Former Kansas University forward/current Sacramento Kings rookie Thomas Robinson was trending on Twitter — his name momentarily flooding that popular website on Sunday night — after his spectacular, one-handed putback dunk over Dwight Howard of the Los Angeles Lakers.
The dunk served as a reminder of some of the power to be missing from the Jayhawks’ lineup minus the 6-foot-10, 237-pound Robinson this season.
“The thing about Thomas ... we can talk about all the things he did well. He gave us an air of toughness. It made other players think they were really tough or fierce because he led by example,” said KU coach Bill Self. “If he got one mitt on the ball, I mean he was a fierce, tough competitive rebounder. He was unbelievable at 50/50 balls.
“That’s something we’ve got to get our guys to buy into: ‘If you don’t turn the ball over and if you outrebound your opponents and get 70 percent of the 50/50 balls, you are going to win because you’ll have a lot more possessions.’ We’ll miss that at least initially. I think we’ve got some guys that are very competitive and will get good at that before all is said and done.”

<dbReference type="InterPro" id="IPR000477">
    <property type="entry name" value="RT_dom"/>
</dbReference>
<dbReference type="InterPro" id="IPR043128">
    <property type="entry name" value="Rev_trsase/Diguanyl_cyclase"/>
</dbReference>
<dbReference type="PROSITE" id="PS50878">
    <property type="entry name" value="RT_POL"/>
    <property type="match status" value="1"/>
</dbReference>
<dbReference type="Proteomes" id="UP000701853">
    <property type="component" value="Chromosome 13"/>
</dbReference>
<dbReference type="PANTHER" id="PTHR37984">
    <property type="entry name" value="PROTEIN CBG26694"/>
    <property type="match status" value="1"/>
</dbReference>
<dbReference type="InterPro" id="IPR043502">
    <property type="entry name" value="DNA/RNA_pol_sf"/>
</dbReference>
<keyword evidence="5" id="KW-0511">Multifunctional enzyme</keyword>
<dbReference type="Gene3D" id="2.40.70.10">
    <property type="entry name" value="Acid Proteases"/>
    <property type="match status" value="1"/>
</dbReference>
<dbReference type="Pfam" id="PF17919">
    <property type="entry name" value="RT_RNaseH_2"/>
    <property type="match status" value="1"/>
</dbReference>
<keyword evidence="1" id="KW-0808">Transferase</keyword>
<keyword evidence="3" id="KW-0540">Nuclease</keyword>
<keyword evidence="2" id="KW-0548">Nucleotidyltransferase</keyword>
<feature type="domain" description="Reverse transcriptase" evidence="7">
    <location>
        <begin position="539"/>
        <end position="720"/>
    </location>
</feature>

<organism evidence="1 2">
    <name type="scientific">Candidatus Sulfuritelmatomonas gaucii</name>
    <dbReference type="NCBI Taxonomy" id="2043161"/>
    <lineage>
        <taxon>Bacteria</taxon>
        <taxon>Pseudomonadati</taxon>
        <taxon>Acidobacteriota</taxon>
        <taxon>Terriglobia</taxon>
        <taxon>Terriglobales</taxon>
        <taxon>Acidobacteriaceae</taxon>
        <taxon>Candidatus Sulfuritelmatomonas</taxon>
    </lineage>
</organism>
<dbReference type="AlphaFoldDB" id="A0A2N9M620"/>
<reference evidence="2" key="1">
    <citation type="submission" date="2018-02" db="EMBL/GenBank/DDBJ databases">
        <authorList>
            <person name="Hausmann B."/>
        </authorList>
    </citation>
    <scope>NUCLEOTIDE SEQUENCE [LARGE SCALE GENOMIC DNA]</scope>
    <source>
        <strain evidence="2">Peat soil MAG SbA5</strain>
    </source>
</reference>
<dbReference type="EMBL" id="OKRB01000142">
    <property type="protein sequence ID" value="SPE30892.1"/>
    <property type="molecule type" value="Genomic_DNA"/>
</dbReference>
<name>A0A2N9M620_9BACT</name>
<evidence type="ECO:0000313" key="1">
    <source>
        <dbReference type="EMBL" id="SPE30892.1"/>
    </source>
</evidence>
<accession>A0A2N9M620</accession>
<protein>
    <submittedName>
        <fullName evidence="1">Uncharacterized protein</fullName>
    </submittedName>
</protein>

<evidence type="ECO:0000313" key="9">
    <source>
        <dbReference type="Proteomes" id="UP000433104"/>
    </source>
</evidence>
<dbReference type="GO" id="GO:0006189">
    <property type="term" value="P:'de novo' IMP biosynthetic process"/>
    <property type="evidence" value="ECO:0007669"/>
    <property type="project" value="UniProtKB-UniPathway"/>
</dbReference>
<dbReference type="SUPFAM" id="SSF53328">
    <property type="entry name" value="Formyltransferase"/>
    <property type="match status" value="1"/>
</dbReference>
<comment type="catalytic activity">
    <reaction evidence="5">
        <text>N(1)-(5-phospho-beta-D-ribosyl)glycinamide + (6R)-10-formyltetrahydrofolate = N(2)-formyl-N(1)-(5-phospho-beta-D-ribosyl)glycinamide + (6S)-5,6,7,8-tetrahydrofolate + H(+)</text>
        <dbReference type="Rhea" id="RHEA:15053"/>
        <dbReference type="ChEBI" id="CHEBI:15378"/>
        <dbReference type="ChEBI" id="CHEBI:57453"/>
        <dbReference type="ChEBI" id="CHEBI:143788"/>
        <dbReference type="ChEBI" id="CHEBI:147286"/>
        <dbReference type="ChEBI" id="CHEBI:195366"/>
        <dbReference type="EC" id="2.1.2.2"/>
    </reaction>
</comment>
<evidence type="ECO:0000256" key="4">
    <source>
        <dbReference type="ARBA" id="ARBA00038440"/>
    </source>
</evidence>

An obvious replacement in the toughness department would be senior pivot Jeff Withey.
“We need him to be a presence inside. We want to play inside/out. He’s a big reason why we can do that,” Self said. “Jeff benefited from having Thomas around, but I don’t know if you realize how much Thomas benefited from having Jeff around. He (Robinson) never had to guard the other team’s best big guy. (He said), ‘If I make a mistake, Jeff can clean it up.’ Offensively would be a question mark where he (Withey) needs to take another step.”
#7 Jeff Withey
I was voted down here. If I was making the list, Withey would be No. 5 overall. As it is, get ready for another huge season from a big white guy playing in Lawrence. -- Matt Norlander
CBS Top 50 big men
Some special visitors for practice! Thank you for your service!
I guess @UKCoachCalipari didn't like my 2008 nat'l champs banner. He left a note while I was on vacation. #kubball
If true Kansas college basketball fans find themselves giving the NBA a closer look, maybe with Wednesday’s Dallas-Oklahoma City exhibition game at Intrust Bank Arena — this story is for you. There is no reason you can’t love the Rock Chalk Chant, the student section at Koch Arena and the “Wabash Cannonball” while appreciating the NBA.
If the success of Oklahoma City’s Thunder intrigues you enough to buy in, even a little, then open your mind to the possibility that the NBA, while different, can engage a fan as much as the college game.